The simple truth is that it is much harder to maintain a high grade point average than it is to take a low GPA and bring it up to a great average. Think about it, if you don’t take your grades seriously in freshman year and end up with a C average, and then turn things around in your sophomore year and finish with an A average, you will still enter your junior year with just a B-average GPA! While admissions officers definitely take improvement from one year to the next into consideration, it is always best to start off strong and finish off strong. That’s how you make sure your academic record sets you apart once you send in your resume to admissions offices all over the country.

Tip 2 – Forge a connection with your high school teachers and counselors

The reason why this tip is so important to keep in mind is because it can help students in multiple ways. First off, forging relationships with your teachers and counselors in high school will ensure that you have someone in your corner should you ever need them. Teachers and counselors have years’ worth of experience and can help you navigate any issues that you may face. Moreover, teacher and counselor letters of recommendation are an incredibly important aspect of the college application process, and having strong relationships with the people who could end up writing your letters is a very strategic move.

Young woman explaining an extracurricular activity to a student.

There is no need to force these relationships, either. Teachers and counselors love developing meaningful bonds with students, and they will be happy to help in any way you need if you show that you are interested.

Tip 3 – Take the SAT or ACT

This might be somewhat surprising to see on this list since so many schools have decided to enact a standardized test optional policy in recent years, but the truth is that millions of high school students are still taking either the SAT or ACT and using the exam as a way to improve their chances of getting into the schools that are at the top of their list.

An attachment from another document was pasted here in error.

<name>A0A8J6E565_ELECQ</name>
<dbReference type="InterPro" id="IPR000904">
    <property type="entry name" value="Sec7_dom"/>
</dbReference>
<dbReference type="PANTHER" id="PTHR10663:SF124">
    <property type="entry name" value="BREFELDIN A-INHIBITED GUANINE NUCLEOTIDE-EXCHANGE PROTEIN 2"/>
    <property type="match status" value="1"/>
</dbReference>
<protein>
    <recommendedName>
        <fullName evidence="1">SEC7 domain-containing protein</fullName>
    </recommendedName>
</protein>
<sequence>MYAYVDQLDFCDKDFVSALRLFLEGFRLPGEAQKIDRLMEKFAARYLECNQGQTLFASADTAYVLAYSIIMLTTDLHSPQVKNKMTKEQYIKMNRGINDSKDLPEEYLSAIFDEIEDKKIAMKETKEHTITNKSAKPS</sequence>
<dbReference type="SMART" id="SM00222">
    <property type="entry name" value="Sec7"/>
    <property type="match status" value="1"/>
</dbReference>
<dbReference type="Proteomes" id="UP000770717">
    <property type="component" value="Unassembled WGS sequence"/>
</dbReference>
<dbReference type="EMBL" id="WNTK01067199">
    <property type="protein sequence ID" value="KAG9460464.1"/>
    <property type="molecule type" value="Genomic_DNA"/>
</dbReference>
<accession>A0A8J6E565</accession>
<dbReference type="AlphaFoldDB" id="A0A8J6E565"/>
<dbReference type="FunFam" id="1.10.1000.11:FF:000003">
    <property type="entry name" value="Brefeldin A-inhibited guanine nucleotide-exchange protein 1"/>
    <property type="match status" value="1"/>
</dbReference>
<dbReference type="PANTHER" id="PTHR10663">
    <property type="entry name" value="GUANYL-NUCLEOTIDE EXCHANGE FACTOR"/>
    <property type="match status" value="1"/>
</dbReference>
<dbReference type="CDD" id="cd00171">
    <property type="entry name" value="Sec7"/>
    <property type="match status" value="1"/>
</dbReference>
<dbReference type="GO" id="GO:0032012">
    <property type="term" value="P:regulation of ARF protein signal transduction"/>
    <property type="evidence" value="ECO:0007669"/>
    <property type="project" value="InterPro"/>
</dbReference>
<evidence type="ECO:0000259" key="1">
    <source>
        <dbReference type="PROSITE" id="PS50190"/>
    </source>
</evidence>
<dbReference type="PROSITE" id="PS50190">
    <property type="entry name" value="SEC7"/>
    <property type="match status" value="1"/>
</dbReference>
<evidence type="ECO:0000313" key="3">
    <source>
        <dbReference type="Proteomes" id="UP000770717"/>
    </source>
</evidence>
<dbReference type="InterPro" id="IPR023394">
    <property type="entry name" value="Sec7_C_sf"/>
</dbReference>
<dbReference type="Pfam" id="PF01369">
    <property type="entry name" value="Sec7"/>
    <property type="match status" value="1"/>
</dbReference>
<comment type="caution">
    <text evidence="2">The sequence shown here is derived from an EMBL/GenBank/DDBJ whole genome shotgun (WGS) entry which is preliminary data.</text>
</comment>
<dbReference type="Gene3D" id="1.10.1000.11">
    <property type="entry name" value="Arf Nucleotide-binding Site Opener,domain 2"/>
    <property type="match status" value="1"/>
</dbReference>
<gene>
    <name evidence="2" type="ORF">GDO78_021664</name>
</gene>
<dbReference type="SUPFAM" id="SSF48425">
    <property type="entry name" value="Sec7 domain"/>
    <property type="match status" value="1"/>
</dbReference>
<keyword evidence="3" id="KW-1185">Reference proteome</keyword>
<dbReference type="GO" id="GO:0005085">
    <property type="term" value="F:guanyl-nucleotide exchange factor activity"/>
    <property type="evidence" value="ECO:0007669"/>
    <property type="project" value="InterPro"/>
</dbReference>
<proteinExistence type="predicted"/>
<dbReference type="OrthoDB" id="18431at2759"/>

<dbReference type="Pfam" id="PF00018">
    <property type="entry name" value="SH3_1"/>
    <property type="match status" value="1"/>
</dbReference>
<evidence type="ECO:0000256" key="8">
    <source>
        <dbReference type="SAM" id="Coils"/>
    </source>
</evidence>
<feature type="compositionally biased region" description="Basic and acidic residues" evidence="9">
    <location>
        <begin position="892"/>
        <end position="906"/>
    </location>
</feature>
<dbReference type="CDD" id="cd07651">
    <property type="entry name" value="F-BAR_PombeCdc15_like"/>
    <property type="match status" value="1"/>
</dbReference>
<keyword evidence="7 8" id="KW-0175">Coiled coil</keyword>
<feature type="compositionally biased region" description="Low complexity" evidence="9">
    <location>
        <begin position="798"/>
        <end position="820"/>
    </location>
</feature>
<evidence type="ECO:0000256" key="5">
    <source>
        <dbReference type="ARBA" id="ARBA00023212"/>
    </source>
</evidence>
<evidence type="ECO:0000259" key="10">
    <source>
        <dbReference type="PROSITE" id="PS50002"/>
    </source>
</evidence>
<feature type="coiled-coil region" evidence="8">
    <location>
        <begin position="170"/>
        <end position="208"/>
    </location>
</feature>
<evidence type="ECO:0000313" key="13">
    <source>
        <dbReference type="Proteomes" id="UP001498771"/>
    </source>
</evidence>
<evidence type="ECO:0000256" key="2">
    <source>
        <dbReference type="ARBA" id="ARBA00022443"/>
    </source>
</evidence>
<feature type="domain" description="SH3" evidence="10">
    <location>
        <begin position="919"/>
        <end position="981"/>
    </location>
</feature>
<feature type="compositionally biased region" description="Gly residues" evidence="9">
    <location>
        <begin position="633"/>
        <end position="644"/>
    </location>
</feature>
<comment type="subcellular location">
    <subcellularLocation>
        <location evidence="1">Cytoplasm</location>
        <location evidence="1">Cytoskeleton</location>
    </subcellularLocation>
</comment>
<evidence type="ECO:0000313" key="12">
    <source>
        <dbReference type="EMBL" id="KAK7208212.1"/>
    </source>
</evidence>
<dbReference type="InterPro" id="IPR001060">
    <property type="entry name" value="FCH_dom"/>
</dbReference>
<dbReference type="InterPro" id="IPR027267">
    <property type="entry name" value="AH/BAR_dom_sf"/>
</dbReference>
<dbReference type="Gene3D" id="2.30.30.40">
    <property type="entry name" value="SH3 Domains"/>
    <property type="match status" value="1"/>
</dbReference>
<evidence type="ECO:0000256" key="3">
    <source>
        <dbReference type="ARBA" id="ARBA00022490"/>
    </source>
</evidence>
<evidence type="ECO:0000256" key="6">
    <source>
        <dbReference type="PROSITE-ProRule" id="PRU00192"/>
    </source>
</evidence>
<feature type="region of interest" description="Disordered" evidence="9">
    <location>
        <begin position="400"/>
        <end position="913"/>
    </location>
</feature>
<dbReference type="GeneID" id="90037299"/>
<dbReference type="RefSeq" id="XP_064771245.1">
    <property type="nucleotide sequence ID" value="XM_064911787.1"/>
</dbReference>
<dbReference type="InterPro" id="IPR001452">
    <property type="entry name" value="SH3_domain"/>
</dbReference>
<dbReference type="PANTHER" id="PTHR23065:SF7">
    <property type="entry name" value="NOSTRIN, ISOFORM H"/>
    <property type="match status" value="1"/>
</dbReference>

In fact, 1.5 million students took the SAT in 2021 alone and 1.3 million students took the Act in that year. Though there is no way to be sure, it is quite likely that the majority of these students did have the goal of attending a relatively competitive college or university.

Beyond that, the beauty of test-optional policies at these schools is that if you take one of the exams and don’t love your score, you can just leave it blank! If you do have a great school, it could help you further convince admissions officers that you are ready for the rigors of a top college curriculum.

Tip 4 – Visit campuses

The final tip when answering the question, “When should I start preparing for college?” has to do with really making sure that you are applying to the right schools. Typically, students will start visiting schools in the spring of their junior year, so basically a good six months before the application process will really start.

Young woman walking in the campus.

The reason why this is such an important and useful tip is because visiting a campus will really help you get a better idea of whether or not you can see yourself living, learning and loving the time you spend on that campus. When you are scheduling a visit, make sure to reach out to the school to see what kinds of resources and opportunities they have for prospective applicants.

Let AdmissionSight help you prepare for college

While admissions consultants often come in once students are ready to start applying to colleges, there is also a lot that we can offer in the years leading up to that. If you are interested in learning what we can do for you to help you prepare for your college education in high school, contact us at AdmissionSight today to schedule a free consultation!

Leave a Comment

Your email address will not be published. Required fields are marked *

Sign up now to receive insights on
how to navigate the college admissions process.